You may have seen the Hollywood version of Otodus megalodon, portrayed recently as the on-screen nemesis of sea diver Jonas Taylor (played by Jason Statham) in The Meg. Turns out, that massive 70-foot portrayal of a prehistoric predator isn’t vastly exaggerated. Scientists have now dubbed the extinct O. megalodon a “transoceanic superpredator,” based on insights provided by a 3D model of the truly massive shark.
Whales for Dinner
The computer model rendering stretched a full 16 meters. That’s nearly three times the length of a great white shark. Scientists believe the shark — which went extinct around 3.6 million years ago during the early Pliocene – could have grown even bigger, reaching as long as 20 meters (approximately 65 feet). On top of that, the 3D meg weighed in at an enormous 61.5 metric tons (more than 135,000 pounds). It also might have fed on whales.
“We learned that with a cruising speed of 1.4 meters per second, that the megalodon, if it fancied, could have easily crossed the entire ocean in the span of a couple months,” says Jack Cooper, a paleobiologist at Swansea University, who was part of the international team that created the model. The megalodon’s cruise speed also meant it swam faster than any shark in existence today, the study notes. To carry out this feat, it needed to chow down over 98,000 calories per day.
“It could have very easily met that demand by consuming whales,” Cooper says. Based on the size of the mega shark’s stomach, it could gobble up a modern-day orca and other small or medium-sized cetaceans in as little as five bites. “It would have used that energy to then fuel that long-distance travel.”
Cooper and his team used teeth, a fossilized spinal column and a scan of a great white shark to digitally recreate the megalodon. Traces of the megalodon are hard to come by as cartilage doesn’t fossilize well, he explained. Estimates of its size were predominantly based on tooth size or bite marks found on marine fossils from the same period.
Luckily, an “exceptionally well-preserved fossil” discovered in the 1860s in Belgium provided the team with that they needed. These findings led Cooper and his team to dub the megalodon a “transoceanic superpredator” in a paper published this August in the journal Science Advances.
Of late, few experts doubted that megalodon crossed oceans in its search for food, says Nick Pyenson, curator of fossil marine mammals at the Smithsonian Institution’s National Museum of Natural History. But the new model adds even more evidence. “It's really nice to see a comprehensive study on the paleobiology of this species. Because a lot of ink has been spilled about different facets about just how big megalodon was … and the different parts of its anatomy that we don't yet have a clear picture on.”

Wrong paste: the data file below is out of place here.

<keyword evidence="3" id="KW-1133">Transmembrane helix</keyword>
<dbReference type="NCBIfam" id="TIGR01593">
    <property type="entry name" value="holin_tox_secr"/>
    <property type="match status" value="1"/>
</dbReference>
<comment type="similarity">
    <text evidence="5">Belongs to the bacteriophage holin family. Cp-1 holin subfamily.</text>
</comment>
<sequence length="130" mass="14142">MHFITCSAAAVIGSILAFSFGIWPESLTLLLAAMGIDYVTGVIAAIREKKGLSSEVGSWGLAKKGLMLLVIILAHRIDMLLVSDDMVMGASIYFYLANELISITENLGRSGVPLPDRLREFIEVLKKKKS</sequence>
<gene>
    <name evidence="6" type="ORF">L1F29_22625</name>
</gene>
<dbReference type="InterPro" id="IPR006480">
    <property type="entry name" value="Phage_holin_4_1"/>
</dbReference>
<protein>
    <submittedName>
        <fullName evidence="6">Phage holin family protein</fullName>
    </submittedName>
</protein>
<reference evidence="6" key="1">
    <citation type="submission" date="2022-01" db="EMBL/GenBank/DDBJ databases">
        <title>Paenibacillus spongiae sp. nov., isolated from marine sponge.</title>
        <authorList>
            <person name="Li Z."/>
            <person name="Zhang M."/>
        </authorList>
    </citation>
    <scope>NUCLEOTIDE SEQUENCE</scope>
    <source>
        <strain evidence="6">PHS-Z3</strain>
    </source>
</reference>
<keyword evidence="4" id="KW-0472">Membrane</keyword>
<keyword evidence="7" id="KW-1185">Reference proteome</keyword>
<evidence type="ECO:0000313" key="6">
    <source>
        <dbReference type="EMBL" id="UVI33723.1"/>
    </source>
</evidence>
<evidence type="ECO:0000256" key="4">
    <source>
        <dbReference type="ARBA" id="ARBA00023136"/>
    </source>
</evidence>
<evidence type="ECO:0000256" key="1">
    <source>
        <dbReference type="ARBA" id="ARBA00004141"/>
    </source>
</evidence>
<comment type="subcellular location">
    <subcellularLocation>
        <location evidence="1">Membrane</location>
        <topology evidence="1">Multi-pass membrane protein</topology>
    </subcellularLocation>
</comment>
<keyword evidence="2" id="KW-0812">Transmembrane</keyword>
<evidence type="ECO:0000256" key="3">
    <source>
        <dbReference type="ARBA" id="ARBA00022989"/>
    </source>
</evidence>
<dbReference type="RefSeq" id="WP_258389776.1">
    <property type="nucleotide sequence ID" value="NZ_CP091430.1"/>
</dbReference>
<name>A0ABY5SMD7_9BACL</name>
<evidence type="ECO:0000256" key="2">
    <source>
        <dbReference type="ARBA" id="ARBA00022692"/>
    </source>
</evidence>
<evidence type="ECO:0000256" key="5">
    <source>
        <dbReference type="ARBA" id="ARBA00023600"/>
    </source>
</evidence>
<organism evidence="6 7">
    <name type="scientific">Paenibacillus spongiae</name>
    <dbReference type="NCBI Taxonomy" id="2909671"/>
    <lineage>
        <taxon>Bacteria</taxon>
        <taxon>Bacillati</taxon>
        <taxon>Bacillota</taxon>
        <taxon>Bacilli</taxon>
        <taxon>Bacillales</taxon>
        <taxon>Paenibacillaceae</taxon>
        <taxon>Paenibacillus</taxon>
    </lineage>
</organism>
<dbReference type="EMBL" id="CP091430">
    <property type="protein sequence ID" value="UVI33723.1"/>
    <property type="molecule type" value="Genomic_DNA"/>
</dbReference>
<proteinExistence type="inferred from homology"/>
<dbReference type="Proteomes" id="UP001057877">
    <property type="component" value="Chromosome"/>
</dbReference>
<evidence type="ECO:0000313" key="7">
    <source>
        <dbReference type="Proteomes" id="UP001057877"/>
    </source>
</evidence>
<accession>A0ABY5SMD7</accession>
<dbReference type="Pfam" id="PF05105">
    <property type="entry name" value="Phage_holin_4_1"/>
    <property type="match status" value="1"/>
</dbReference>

Creating a 3D model of an extinct superpredator is certainly fascinating unto itself, but Cooper also stressed it has significance for the apex predators roaming the oceans today, particularly in the midst of a sixth mass extinction event.
“By studying megalodon, and its role in the food web, and then by extension, what happened to the food webs after the megalodon went extinct, you can get a pretty good idea of what sort of effects you might see if we were to lose today's apex sharks,” Cooper said.
Role in the Ocean
On its transoceanic voyages, the megalodon would have played a key role in distributing nutrients across the oceans, the study notes. Appearing in the fossil record around 20 million years ago, it ruled the oceans for around 13 million years. Possible explanations for the megalodon’s disappearance include competition with other smaller sharks, loss of habitat due to sea level fluctuations, and declining prey.
Cooper’s paper posits that while megalodon may have cruised faster than other sharks, its top burst speed may have been slower due to its lumbering size, potentially allowing smaller sharks to outcompete the giant for food.
Its extinction likely led to impacts on marine ecosystems, Cooper says, via trophic cascades. The disappearance of an apex predator such as the megalodon could have shifted the balance, releasing prey populations from hunting pressure over time. “That’s something we do see in the fossil record, we see whales actually start to get bigger,” he adds.
“By understanding the processes that followed extinctions back then with species such as the megalodon, it can give us an idea of what to expect and what to anticipate today,” Cooper says.
Pyenson agreed, underlining that research shows current C02 levels have already reached those of the Pliocene. “Future oceans are going to look like the oceans in the recent past,” Pyenson said. “So, understanding what happened in the Miocene and Pliocene oceans will be instructive for potential future states that we may see or our descendants might see.”